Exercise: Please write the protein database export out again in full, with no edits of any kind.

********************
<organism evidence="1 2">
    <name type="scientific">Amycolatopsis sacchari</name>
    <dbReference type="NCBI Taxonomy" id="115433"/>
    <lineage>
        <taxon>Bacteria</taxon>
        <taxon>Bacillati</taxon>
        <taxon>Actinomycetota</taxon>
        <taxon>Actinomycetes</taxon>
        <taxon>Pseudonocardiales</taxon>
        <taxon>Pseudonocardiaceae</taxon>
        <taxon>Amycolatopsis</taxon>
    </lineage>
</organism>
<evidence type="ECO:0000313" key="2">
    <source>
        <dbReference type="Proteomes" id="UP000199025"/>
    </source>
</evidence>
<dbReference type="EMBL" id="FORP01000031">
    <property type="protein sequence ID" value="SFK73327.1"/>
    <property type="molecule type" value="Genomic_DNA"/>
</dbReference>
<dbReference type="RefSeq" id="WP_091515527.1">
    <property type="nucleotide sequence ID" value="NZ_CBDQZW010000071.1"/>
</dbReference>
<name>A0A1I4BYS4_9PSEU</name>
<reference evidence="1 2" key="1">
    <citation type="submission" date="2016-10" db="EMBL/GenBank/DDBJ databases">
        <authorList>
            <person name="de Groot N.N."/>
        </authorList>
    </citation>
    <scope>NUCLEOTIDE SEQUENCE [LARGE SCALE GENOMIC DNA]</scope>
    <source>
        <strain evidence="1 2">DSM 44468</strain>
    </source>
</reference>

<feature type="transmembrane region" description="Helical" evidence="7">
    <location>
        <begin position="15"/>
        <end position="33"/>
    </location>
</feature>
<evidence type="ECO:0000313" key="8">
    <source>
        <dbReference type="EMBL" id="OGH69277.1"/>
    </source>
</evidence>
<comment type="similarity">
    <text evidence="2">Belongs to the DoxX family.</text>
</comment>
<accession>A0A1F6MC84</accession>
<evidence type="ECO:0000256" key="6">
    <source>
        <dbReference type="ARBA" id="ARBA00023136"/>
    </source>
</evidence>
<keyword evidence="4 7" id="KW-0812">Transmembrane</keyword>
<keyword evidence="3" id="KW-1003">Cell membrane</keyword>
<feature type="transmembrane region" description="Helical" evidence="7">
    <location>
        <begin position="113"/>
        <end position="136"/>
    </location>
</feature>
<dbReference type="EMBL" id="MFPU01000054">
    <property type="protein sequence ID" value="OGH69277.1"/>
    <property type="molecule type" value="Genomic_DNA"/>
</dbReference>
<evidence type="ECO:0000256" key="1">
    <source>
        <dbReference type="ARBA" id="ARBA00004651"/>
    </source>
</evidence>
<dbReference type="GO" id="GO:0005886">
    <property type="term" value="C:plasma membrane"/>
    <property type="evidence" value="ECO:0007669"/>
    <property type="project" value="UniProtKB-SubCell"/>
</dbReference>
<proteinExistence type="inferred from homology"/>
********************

<organism evidence="1 2">
    <name type="scientific">Amycolatopsis sacchari</name>
    <dbReference type="NCBI Taxonomy" id="115433"/>
    <lineage>
        <taxon>Bacteria</taxon>
        <taxon>Bacillati</taxon>
        <taxon>Actinomycetota</taxon>
        <taxon>Actinomycetes</taxon>
        <taxon>Pseudonocardiales</taxon>
        <taxon>Pseudonocardiaceae</taxon>
        <taxon>Amycolatopsis</taxon>
    </lineage>
</organism>
<evidence type="ECO:0000313" key="2">
    <source>
        <dbReference type="Proteomes" id="UP000199025"/>
    </source>
</evidence>
<dbReference type="EMBL" id="FORP01000031">
    <property type="protein sequence ID" value="SFK73327.1"/>
    <property type="molecule type" value="Genomic_DNA"/>
</dbReference>
<dbReference type="RefSeq" id="WP_091515527.1">
    <property type="nucleotide sequence ID" value="NZ_CBDQZW010000071.1"/>
</dbReference>
<name>A0A1I4BYS4_9PSEU</name>
<reference evidence="1 2" key="1">
    <citation type="submission" date="2016-10" db="EMBL/GenBank/DDBJ databases">
        <authorList>
            <person name="de Groot N.N."/>
        </authorList>
    </citation>
    <scope>NUCLEOTIDE SEQUENCE [LARGE SCALE GENOMIC DNA]</scope>
    <source>
        <strain evidence="1 2">DSM 44468</strain>
    </source>
</reference>

<feature type="transmembrane region" description="Helical" evidence="7">
    <location>
        <begin position="15"/>
        <end position="33"/>
    </location>
</feature>
<evidence type="ECO:0000313" key="8">
    <source>
        <dbReference type="EMBL" id="OGH69277.1"/>
    </source>
</evidence>
<comment type="similarity">
    <text evidence="2">Belongs to the DoxX family.</text>
</comment>
<accession>A0A1F6MC84</accession>
<evidence type="ECO:0000256" key="6">
    <source>
        <dbReference type="ARBA" id="ARBA00023136"/>
    </source>
</evidence>
<keyword evidence="4 7" id="KW-0812">Transmembrane</keyword>
<keyword evidence="3" id="KW-1003">Cell membrane</keyword>
<feature type="transmembrane region" description="Helical" evidence="7">
    <location>
        <begin position="113"/>
        <end position="136"/>
    </location>
</feature>
<dbReference type="EMBL" id="MFPU01000054">
    <property type="protein sequence ID" value="OGH69277.1"/>
    <property type="molecule type" value="Genomic_DNA"/>
</dbReference>
<evidence type="ECO:0000256" key="1">
    <source>
        <dbReference type="ARBA" id="ARBA00004651"/>
    </source>
</evidence>
<dbReference type="GO" id="GO:0005886">
    <property type="term" value="C:plasma membrane"/>
    <property type="evidence" value="ECO:0007669"/>
    <property type="project" value="UniProtKB-SubCell"/>
</dbReference>
<proteinExistence type="inferred from homology"/>